But after all this his endeavours, labour and counsel, he thought he should lose his labour, and also his lodging, with other conveni­ences; and now knowing what he had done and said, he was, as I suppose, afraid, lest I should betray him; certainly he thought that it would be his wisest course to begin first, which took so well with his own fancy, that now he proceeds, and goes presently to George Fox, and told him, that I was going to take an Heathen to Wife, and that I would be married by a Priest, and also that I was at his house, and offered abuse to his Sister or Kinswoman: thus spake he against me, to George Fox, that he might incense him against me, and then he thought he was right.

After some Days were past, George Fox met with me at the Pew [...]er Platter in St. Johns Street, and he told me he should speak with me; then said he, I hear a bad report of thee; I askt him what it was, he said, that he heard I was going to take a Heathen to Wife, and that I said, I would be married by a Priest: I answered George, and told [Page 14] him, that it was not true; and also told him, that I knew who it was that told him, for it was Hilkiah Bedford, and that it was he that first motion'd us together, and that he joyn'd our hands together, and said, That they whom God had joyn'd together, Let no Man part a­sunder; then George Fox [...]aid, he heard also that I was at Hammer▪ Smith at Hilkiah Bedfords House, and that I offered some abuse to his Sister or K [...]woman: I answered, that for my part I knew them not, any more than those I never saw; and further I told him, that to my best know [...]edge, I did not salute them; but if I did, that was the most: within a few Days after this, George Fox went out of the Town.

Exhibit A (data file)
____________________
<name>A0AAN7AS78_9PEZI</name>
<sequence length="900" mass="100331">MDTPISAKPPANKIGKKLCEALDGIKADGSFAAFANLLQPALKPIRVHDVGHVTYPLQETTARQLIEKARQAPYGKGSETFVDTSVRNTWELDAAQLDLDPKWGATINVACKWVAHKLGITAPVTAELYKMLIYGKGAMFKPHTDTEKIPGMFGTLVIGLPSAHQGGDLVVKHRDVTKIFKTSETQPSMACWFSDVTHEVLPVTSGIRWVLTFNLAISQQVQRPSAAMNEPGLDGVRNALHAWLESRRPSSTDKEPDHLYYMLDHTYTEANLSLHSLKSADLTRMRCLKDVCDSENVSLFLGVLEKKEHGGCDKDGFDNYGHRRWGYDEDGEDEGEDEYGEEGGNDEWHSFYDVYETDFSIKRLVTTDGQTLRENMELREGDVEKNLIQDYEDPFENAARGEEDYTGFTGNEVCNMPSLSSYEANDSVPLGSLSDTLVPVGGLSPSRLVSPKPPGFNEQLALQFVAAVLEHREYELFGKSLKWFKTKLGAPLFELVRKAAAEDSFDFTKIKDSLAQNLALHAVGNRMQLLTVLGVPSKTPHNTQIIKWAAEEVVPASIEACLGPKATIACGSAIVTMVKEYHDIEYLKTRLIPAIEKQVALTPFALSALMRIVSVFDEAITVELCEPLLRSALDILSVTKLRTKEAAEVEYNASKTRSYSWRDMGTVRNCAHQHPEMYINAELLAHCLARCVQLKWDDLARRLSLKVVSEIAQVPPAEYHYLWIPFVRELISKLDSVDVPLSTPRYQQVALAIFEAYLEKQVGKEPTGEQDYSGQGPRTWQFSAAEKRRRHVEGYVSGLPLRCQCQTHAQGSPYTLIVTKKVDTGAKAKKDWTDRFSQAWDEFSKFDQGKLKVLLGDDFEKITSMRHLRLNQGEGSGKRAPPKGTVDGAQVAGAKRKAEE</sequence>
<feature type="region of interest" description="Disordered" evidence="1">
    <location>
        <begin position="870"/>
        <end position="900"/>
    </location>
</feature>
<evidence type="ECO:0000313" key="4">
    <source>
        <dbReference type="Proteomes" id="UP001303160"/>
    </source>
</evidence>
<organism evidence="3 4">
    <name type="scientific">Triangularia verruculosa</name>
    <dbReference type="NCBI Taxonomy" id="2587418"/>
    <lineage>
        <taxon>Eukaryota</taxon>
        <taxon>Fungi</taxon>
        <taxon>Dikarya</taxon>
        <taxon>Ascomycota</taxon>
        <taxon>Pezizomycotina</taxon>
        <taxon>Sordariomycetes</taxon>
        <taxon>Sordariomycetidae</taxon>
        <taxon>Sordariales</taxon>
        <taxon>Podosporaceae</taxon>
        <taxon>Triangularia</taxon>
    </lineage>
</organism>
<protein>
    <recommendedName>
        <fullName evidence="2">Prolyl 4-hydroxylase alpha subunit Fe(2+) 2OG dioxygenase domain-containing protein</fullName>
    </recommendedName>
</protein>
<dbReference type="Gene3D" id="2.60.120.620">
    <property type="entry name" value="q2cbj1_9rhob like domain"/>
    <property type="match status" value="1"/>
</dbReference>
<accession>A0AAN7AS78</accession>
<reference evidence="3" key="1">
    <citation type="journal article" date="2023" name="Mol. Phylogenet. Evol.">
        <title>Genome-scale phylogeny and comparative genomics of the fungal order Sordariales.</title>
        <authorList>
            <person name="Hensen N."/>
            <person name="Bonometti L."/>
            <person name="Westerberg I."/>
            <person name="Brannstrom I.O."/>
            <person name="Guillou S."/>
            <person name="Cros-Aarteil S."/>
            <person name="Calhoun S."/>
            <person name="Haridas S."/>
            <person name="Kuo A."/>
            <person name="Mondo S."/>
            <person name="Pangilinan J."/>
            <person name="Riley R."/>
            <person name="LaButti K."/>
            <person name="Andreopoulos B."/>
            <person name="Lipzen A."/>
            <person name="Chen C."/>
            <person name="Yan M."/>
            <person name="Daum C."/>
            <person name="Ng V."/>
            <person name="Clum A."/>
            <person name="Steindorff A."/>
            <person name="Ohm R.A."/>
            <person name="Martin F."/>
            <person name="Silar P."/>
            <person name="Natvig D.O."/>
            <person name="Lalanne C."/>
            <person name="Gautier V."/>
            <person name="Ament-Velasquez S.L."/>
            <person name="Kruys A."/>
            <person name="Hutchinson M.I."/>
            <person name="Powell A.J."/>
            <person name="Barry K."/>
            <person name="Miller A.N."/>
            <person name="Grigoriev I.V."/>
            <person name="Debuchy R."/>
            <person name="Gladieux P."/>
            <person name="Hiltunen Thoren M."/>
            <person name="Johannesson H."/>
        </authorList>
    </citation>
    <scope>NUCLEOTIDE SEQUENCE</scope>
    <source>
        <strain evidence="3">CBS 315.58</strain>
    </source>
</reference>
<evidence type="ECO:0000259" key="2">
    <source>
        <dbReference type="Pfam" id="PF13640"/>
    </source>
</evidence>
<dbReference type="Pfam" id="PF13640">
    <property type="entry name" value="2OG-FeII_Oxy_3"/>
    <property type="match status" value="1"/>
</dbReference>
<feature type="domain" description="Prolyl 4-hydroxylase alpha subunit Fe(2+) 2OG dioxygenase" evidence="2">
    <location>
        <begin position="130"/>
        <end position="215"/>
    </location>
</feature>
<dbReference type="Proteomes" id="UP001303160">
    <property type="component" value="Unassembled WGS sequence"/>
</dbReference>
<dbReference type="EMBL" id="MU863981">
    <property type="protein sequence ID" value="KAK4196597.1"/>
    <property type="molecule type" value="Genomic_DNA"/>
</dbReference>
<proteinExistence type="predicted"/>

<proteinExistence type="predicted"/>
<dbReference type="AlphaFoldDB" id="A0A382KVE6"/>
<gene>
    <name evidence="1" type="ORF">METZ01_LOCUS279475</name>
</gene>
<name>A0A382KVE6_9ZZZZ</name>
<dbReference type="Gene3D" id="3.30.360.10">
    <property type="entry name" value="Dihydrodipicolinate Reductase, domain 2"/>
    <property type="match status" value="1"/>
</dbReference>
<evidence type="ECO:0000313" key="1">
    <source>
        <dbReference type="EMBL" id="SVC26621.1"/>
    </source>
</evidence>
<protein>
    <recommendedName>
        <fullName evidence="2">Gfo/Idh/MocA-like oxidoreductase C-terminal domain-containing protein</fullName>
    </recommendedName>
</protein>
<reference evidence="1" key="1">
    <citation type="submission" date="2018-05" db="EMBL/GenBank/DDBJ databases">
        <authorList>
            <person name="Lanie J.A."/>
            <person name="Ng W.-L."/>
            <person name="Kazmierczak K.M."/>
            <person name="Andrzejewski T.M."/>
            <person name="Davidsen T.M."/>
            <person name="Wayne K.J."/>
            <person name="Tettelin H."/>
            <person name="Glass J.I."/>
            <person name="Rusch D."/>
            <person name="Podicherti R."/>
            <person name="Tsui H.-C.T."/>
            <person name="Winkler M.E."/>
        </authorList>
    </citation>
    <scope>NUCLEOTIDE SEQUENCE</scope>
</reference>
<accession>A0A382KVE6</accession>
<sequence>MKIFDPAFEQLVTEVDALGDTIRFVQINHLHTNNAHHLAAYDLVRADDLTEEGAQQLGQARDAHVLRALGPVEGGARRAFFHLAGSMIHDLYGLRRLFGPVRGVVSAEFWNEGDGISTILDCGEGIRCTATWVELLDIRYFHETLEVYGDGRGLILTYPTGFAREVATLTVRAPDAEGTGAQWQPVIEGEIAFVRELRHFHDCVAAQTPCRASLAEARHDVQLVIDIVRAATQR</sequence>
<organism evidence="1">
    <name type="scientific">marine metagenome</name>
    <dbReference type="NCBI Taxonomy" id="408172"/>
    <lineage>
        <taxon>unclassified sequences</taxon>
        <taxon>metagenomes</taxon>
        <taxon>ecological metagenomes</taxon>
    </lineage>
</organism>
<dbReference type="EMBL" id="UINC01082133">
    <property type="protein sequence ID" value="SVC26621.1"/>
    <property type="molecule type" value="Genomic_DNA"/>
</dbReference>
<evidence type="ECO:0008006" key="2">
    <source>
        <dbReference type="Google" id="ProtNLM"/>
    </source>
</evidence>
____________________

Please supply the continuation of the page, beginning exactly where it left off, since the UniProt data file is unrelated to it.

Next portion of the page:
Then Hilkiah Bedford se [...] himself wholly against me, and called me Rogue and Kna [...]e, and that he would prove me a Knave, and a Drunken cheating fellow; and that I was not fit to come into an ho­nest Mans house, for I was forewarned several sufficient houses alrea­dy, and that if I come there again, they would thrust me out of their Doors; and this he spread abroad am [...]ngst all that knew me, inso­much that I was asham'd to go through that part of the City; for many believ'd him, because he was so eminent a Quaker.